Economy Briefs: Fannie Mae earns $1.8 billion in third quarter

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Mortgage giant Fannie Mae earned $1.8 billion from July through September, helped by an improving housing market that has lifted home prices.

The government-controlled company said Wednesday that it paid a dividend of $2.9 billion to the U.S. Treasury and sought no additional federal aid.

It was Fannie’s third profitable quarter since being taken over by the government during the 2008 financial crisis. The gain compares with a net loss of $5.1 billion in the same period last year.

A day earlier, its smaller sibling Freddie Mac announced earnings of $2.9 billion for the quarter. Freddie said it paid a dividend of $1.8 billion to the U.S. Treasury.

DEFENSE

Boeing shakes up shrinking business

Boeing is shaking up its shrinking defense division, putting some executives into new roles and reducing the number of managers.

It’s also disbanding its Missiles and Unmanned Airborne Systems division, spreading its work out among other Boeing units.

Boeing Co. makes military helicopters and planes, in addition to commercial jets used by airlines. The commercial airplane business has been expanding, but the defense business is suffering because of tight government spending in the U.S. and other countries.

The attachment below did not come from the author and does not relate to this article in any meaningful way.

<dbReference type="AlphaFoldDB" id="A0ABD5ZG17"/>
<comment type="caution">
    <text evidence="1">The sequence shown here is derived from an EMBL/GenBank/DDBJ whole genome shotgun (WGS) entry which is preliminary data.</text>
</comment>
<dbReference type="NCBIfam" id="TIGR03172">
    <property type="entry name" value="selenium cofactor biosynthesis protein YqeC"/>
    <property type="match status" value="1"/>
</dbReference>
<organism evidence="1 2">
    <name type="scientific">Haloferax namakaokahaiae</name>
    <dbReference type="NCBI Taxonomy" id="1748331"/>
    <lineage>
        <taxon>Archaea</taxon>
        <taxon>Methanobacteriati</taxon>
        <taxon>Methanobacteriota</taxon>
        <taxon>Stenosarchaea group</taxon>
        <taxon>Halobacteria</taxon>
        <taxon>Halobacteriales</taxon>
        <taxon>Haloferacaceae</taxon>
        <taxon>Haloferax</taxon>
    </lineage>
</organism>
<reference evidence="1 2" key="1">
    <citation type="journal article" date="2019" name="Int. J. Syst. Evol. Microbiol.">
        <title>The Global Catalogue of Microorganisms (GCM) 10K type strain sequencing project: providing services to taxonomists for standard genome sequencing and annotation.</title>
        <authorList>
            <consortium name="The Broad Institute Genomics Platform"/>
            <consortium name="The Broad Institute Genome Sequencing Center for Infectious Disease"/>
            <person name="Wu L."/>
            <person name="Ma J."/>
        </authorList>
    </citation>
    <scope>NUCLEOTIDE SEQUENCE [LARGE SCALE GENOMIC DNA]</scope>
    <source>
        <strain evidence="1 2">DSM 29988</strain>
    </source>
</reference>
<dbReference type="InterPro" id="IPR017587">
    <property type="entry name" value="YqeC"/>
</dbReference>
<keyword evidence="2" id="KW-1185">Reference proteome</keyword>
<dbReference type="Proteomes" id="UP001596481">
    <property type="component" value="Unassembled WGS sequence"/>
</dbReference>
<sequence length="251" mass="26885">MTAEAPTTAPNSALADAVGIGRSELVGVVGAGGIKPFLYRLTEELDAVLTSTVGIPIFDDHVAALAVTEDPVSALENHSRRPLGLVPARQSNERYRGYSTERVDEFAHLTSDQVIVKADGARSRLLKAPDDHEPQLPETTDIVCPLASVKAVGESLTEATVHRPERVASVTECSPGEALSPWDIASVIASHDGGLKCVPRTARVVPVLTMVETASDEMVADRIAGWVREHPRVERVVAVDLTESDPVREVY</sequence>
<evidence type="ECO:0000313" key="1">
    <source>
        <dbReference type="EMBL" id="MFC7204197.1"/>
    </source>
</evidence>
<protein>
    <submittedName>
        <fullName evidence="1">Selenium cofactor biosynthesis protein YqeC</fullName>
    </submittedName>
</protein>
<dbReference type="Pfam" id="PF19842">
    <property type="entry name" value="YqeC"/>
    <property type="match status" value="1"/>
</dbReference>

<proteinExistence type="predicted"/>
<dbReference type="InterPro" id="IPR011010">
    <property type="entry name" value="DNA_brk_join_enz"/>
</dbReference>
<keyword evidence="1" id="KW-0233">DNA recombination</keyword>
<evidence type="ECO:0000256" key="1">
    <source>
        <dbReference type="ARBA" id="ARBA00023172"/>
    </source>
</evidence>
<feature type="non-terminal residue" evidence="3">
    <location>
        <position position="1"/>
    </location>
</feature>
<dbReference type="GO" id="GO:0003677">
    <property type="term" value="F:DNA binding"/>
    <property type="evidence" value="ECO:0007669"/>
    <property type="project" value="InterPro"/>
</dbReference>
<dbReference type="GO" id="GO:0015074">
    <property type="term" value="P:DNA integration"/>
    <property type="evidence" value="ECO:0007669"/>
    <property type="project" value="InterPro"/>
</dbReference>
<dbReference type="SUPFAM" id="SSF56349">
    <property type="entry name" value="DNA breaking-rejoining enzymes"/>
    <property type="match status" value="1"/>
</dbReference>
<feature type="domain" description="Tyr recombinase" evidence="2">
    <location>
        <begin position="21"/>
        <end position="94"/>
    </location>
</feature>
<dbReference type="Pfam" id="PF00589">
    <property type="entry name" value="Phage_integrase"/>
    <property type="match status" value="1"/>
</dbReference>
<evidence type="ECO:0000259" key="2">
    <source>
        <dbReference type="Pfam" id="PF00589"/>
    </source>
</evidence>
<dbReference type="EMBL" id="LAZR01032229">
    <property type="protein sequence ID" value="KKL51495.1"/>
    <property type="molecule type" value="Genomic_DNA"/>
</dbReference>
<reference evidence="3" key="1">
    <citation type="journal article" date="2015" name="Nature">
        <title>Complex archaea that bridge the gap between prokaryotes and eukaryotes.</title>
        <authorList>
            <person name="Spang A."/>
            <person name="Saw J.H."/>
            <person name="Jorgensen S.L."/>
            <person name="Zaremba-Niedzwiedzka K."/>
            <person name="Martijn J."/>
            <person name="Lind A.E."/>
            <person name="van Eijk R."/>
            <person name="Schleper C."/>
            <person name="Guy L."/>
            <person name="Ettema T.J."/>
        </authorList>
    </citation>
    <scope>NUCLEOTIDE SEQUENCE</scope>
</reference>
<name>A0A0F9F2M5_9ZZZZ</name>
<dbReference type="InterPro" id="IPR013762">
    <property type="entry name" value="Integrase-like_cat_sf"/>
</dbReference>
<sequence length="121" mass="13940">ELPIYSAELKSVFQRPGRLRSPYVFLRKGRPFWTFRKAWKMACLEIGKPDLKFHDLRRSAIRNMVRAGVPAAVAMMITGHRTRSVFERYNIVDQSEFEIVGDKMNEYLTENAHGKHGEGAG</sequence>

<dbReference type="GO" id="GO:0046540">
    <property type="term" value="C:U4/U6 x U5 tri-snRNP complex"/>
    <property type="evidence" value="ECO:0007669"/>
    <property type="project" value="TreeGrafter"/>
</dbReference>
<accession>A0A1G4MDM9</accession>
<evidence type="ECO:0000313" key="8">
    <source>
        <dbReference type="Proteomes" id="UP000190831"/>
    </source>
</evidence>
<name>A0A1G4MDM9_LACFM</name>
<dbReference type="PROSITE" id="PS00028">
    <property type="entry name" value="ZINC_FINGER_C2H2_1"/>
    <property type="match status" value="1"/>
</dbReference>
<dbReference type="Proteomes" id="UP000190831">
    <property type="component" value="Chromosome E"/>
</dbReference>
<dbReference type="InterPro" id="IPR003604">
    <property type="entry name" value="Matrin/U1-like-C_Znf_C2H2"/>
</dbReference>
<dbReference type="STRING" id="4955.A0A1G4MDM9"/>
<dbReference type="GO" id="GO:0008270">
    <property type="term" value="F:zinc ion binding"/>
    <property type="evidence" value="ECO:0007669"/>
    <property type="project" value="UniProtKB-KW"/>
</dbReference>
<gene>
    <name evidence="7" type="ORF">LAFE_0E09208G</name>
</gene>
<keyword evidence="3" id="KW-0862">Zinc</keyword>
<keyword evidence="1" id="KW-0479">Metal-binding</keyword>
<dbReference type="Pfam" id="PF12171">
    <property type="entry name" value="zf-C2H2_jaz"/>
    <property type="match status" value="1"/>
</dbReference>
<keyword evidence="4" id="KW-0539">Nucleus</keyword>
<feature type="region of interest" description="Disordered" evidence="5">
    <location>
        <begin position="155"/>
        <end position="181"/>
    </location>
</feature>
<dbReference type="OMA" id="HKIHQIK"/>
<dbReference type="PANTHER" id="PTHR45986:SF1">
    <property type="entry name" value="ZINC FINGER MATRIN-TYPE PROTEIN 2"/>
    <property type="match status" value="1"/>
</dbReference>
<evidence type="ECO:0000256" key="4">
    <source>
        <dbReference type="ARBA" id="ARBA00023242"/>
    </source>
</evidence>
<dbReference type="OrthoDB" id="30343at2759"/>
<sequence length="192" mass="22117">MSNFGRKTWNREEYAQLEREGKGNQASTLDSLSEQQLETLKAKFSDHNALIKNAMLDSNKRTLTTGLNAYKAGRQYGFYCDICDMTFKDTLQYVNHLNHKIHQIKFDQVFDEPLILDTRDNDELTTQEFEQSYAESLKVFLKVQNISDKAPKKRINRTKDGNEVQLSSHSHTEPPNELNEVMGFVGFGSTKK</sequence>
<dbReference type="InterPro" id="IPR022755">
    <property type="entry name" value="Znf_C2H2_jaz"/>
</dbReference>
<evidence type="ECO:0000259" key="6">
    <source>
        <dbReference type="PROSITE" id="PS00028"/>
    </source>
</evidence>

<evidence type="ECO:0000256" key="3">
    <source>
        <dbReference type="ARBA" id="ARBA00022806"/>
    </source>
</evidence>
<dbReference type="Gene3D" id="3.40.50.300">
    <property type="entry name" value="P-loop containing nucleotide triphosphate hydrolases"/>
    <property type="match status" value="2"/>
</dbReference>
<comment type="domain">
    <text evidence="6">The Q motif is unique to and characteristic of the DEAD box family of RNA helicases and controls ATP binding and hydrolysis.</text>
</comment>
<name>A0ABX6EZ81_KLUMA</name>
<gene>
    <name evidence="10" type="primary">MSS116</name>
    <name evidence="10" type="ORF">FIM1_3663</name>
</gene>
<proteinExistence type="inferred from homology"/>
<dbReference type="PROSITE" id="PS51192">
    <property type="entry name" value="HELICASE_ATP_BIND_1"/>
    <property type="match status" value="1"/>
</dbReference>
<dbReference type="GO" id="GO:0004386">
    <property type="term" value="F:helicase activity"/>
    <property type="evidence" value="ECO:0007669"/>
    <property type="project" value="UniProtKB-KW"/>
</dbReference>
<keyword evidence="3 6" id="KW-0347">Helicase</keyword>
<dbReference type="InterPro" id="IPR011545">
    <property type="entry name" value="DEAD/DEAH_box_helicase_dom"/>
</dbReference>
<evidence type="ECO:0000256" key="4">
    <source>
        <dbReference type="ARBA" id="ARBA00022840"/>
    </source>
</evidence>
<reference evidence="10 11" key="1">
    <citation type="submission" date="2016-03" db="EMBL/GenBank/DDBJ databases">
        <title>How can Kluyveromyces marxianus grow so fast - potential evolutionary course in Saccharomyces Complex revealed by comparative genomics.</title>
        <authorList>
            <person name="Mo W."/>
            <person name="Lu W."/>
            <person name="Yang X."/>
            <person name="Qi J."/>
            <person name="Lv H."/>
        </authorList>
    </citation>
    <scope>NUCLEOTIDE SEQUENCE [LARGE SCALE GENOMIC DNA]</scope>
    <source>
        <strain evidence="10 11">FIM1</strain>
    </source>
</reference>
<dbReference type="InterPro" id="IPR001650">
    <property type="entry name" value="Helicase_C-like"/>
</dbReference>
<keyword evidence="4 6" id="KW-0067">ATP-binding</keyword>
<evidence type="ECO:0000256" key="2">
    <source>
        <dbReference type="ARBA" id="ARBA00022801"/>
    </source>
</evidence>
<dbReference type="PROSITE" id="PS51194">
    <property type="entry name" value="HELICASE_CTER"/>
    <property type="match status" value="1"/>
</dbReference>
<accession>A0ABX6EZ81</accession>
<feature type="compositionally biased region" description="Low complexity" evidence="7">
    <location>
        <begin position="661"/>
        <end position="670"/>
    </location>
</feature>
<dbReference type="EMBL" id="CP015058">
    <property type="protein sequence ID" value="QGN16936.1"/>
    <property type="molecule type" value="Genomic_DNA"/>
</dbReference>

Boeing is reducing the number of defense executives by 30 percent from 2010 levels. Spokesman Todd Blecher said much of that already has happened, and the last 10 percent of the cuts will come by the end of the year.

GREECE

Parliament ignores rioters, passes austerity measures

ATHENS — Greece’s Parliament passed a crucial austerity bill early Thursday in vote so close that it left the coalition government reeling from dissent.

The bill, which will further slash pensions and salaries, passed 153-128 in the 300-member Parliament. It came hours after rioters rampaged outside Parliament during an 80,000-strong demonstration against austerity, clashing with police who responded with tear gas, stun grenades and water cannons.

Approval of the cuts and tax increases worth $17 billion over two years was a big step for Greek efforts to secure the next installment of its international rescue loans and stave off imminent bankruptcy.

The country’s international creditors have demanded that the bill and the 2013 budget, expected to be voted on Sunday, pass before they consider releasing an already delayed 31.5 billion euro installment from Greece’s (euro) 240 billion bailout. Without it, Prime Minister Antonis Samaras says Greece will run out of money on Nov. 16.

From wire dispatches and staff reports

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